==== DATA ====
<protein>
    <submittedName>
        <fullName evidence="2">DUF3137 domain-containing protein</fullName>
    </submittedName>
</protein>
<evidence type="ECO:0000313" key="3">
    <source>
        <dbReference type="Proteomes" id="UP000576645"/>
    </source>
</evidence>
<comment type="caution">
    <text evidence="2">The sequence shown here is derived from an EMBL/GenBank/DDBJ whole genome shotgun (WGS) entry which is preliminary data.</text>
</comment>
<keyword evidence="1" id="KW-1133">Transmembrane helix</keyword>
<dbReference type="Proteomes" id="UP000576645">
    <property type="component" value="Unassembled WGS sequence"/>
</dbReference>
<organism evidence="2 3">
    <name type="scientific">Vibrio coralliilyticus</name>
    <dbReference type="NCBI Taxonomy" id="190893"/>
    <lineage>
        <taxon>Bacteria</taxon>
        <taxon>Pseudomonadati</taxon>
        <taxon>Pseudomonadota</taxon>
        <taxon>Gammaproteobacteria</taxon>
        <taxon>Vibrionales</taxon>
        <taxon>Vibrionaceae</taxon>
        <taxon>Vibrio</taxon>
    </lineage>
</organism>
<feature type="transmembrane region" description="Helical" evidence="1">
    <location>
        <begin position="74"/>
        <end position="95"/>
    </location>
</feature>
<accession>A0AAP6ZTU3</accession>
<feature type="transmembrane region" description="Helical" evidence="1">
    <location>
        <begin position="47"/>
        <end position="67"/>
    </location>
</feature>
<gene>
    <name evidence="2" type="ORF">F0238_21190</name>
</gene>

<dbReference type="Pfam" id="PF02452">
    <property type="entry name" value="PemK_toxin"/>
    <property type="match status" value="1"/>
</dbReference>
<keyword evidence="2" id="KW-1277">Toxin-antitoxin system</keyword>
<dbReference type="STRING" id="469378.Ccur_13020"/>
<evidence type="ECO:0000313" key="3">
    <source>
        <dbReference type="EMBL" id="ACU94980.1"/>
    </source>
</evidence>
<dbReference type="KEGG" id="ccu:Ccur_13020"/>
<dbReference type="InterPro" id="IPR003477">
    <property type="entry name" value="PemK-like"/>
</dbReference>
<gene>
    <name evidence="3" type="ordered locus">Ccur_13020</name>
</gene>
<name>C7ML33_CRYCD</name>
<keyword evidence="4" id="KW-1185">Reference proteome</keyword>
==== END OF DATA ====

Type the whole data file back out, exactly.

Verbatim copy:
<protein>
    <submittedName>
        <fullName evidence="2">DUF3137 domain-containing protein</fullName>
    </submittedName>
</protein>
<evidence type="ECO:0000313" key="3">
    <source>
        <dbReference type="Proteomes" id="UP000576645"/>
    </source>
</evidence>
<comment type="caution">
    <text evidence="2">The sequence shown here is derived from an EMBL/GenBank/DDBJ whole genome shotgun (WGS) entry which is preliminary data.</text>
</comment>
<keyword evidence="1" id="KW-1133">Transmembrane helix</keyword>
<dbReference type="Proteomes" id="UP000576645">
    <property type="component" value="Unassembled WGS sequence"/>
</dbReference>
<organism evidence="2 3">
    <name type="scientific">Vibrio coralliilyticus</name>
    <dbReference type="NCBI Taxonomy" id="190893"/>
    <lineage>
        <taxon>Bacteria</taxon>
        <taxon>Pseudomonadati</taxon>
        <taxon>Pseudomonadota</taxon>
        <taxon>Gammaproteobacteria</taxon>
        <taxon>Vibrionales</taxon>
        <taxon>Vibrionaceae</taxon>
        <taxon>Vibrio</taxon>
    </lineage>
</organism>
<feature type="transmembrane region" description="Helical" evidence="1">
    <location>
        <begin position="74"/>
        <end position="95"/>
    </location>
</feature>
<accession>A0AAP6ZTU3</accession>
<feature type="transmembrane region" description="Helical" evidence="1">
    <location>
        <begin position="47"/>
        <end position="67"/>
    </location>
</feature>
<gene>
    <name evidence="2" type="ORF">F0238_21190</name>
</gene>

<dbReference type="Pfam" id="PF02452">
    <property type="entry name" value="PemK_toxin"/>
    <property type="match status" value="1"/>
</dbReference>
<keyword evidence="2" id="KW-1277">Toxin-antitoxin system</keyword>
<dbReference type="STRING" id="469378.Ccur_13020"/>
<evidence type="ECO:0000313" key="3">
    <source>
        <dbReference type="EMBL" id="ACU94980.1"/>
    </source>
</evidence>
<dbReference type="KEGG" id="ccu:Ccur_13020"/>
<dbReference type="InterPro" id="IPR003477">
    <property type="entry name" value="PemK-like"/>
</dbReference>
<gene>
    <name evidence="3" type="ordered locus">Ccur_13020</name>
</gene>
<name>C7ML33_CRYCD</name>
<keyword evidence="4" id="KW-1185">Reference proteome</keyword>